Extreme cold

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Be prepared for extreme cold in Kelowna

Keep yourself and your family safe during extreme cold. It is easy to quickly suffer the effects of the cold if you are outside in wet, cold and windy weather. Exposure to cold temperatures can lead to frostbite or hypothermia.  Winter weather conditions can quickly become dangerous with little or no warning. 

Environment and Climate Change Canada issues a variety of severe winter weather alerts that can notify you about hazardous winter conditions. 

How to prepare:  

Depending on what sort of transportation you rely on for travel, and where you reside, your winter weather preparation plan may look different.  

  • Wear proper clothing to prevent cold injury
    • Ensure you have a hat, a scarf or something warm over your face, and gloves. 
    • Layers of clothing will keep you warm, with a wind and waterproof outer layer to stay dry. 
    • Wear wool or synthetic socks and waterproof boots that fit well. Cotton socks do not dry quickly. 
  • Prepare for longer outdoor wait times if you rely on public transit for your transportation. During a snow event, the road network may become congested and result in unexpected schedule changes. 
  • Pack blankets and other items to keep you warm in your vehicle. If you are unexpectedly in your automobile for a longer than expected period, you could become cold quickly. 
  • Prepare for alternative heat and power sources should your home lose electricity in winter storms. 

Extreme weather response for outdoor sheltering: 

People experiencing homelessness face increased risk of direct health impacts from weather hazards because they are likely to spend long periods of time outside, resulting in increased exposure. The City actively works with community outreach agencies to mitigate the risks and impacts to those who are sheltering outdoors in winter weather conditions.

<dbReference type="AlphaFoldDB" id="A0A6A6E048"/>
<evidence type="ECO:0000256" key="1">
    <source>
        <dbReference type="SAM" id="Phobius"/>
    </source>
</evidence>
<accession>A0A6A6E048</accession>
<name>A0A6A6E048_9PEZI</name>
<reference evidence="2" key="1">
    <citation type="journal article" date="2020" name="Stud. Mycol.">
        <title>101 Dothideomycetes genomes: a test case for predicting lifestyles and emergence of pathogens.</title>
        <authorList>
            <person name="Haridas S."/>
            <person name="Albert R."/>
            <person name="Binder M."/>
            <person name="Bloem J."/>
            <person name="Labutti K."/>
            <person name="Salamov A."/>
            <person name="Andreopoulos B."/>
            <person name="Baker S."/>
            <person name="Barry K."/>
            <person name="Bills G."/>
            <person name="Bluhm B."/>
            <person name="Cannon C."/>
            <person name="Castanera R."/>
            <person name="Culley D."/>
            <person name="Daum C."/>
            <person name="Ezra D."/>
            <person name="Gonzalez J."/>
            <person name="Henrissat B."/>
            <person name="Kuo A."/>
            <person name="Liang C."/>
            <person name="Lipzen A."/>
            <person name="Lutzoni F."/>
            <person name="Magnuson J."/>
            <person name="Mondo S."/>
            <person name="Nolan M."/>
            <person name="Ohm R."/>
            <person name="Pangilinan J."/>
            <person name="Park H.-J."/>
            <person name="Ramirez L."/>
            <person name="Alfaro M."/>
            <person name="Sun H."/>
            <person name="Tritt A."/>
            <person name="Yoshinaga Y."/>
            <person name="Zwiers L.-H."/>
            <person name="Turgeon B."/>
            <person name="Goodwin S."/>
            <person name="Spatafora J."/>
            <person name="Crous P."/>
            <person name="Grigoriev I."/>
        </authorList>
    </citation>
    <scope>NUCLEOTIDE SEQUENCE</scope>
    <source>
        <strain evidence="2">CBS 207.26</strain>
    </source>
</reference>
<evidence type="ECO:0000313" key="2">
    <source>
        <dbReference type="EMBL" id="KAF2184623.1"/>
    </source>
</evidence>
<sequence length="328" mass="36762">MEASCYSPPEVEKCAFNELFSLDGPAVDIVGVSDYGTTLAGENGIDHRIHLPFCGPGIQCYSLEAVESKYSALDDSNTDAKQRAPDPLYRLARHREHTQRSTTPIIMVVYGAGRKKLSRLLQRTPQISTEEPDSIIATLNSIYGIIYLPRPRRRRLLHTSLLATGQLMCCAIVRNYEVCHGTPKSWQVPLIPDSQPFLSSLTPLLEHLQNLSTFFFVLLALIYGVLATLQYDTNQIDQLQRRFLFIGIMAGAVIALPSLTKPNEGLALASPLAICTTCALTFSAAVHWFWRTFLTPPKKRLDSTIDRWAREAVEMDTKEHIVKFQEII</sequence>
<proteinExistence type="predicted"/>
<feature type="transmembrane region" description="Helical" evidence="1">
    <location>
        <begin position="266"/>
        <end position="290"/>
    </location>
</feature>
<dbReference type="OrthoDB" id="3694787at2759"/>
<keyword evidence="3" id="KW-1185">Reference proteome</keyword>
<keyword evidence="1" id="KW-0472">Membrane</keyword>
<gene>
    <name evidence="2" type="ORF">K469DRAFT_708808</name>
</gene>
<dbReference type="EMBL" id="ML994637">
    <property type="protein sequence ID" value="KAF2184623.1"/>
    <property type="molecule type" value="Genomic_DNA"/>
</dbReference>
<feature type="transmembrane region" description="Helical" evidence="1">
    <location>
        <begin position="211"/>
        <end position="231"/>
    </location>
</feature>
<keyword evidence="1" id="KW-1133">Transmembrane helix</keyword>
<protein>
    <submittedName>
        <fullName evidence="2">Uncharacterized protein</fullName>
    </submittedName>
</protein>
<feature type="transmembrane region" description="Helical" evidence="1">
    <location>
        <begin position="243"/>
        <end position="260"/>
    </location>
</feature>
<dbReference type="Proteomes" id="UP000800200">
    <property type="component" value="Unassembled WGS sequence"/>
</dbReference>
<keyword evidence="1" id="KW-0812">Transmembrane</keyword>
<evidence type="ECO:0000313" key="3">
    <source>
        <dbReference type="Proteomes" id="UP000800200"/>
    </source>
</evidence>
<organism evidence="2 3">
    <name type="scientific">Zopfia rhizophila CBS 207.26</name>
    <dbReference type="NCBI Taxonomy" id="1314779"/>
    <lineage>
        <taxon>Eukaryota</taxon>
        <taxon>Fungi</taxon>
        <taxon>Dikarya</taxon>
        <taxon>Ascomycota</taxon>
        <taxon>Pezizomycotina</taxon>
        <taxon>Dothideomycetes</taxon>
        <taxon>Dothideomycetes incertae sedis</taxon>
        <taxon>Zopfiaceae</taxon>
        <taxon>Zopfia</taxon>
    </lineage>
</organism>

The City of Kelowna’s Extreme Weather Response Protocol has two levels that are activated when the following weather conditions are met, generally for two or more successive days: 

Level 1 ResponseActivated when the temperature and/or wind chill falls between 0C to -9C, there is any accumulation of snow, and the rain makes it difficult to keep dry.
Level 2 ResponseActivated when the temperature and/or wind chill are at or below -10C, there is a significant accumulation of snow, precipitation makes it difficult to keep dry, and there is a severe wind warning.  

Level 1 Response
(Environment Canada forecast of “feels like” between 0C and -9C for 2+ successive nights) 

  • If needed, front line agencies will seek out those sheltering outdoors to provide warming supplies, assist individuals to access available shelter beds, or engage emergency health services if required. 
  • Bylaw and RCMP adopt a compassionate, life and safety focus by using discretion respecting individuals sheltering in public spaces. 

Level 2 Response
(Environment Canada forecast of “feels like” -10C and colder for 2+ successive nights) 

  • Front line agencies and outreach partners will proactively seek out people sheltering outdoors to conduct wellness checks, distribute warming supplies, and provide transportation to indoor warming areas. 
  • Enables the RCMP to provide additional abilities to support individuals at risk to access shelters and/or hospital or other emergency services through the Assistance to Shelter Act. 
  • Warming busses will be activated to shelter those who remain outside, and portable thermal shelters will be deployed at the designated overnight sheltering site. 

Additional resources:

Extreme cold FAQ
Who is most susceptible to health risks from cold weather conditions?

According to Health Canada, those most at risk during cold weather conditions are: 

  • people who are marginally housed  
  • people who work outdoors 
  • people living in homes that are poorly insulated (with no heat or no power) 
  • people with certain medical conditions such as diabetes, peripheral neuropathy, and diseases affecting the blood vessels, and taking certain medications including beta-blockers  
  • winter sport enthusiasts 
  • infants and young children 
  • people aged 65 years and older 
What are some of the symptoms of hypothermia to watch for?

There are three stages of hypothermia. Here are the key warning signs for each stage: 

  • Shivering 
  • Grogginess 
  • Poor judgment or confused thinking 
  • Violent shivering 
  • Inability to think or pay attention 
  • Slow, shallow breathing 
  • Slurred speech 
  • Poor body coordination 
  • Loss of consciousness 
  • Little or no breathing 
  • Weak, irregular, or non-existent pulse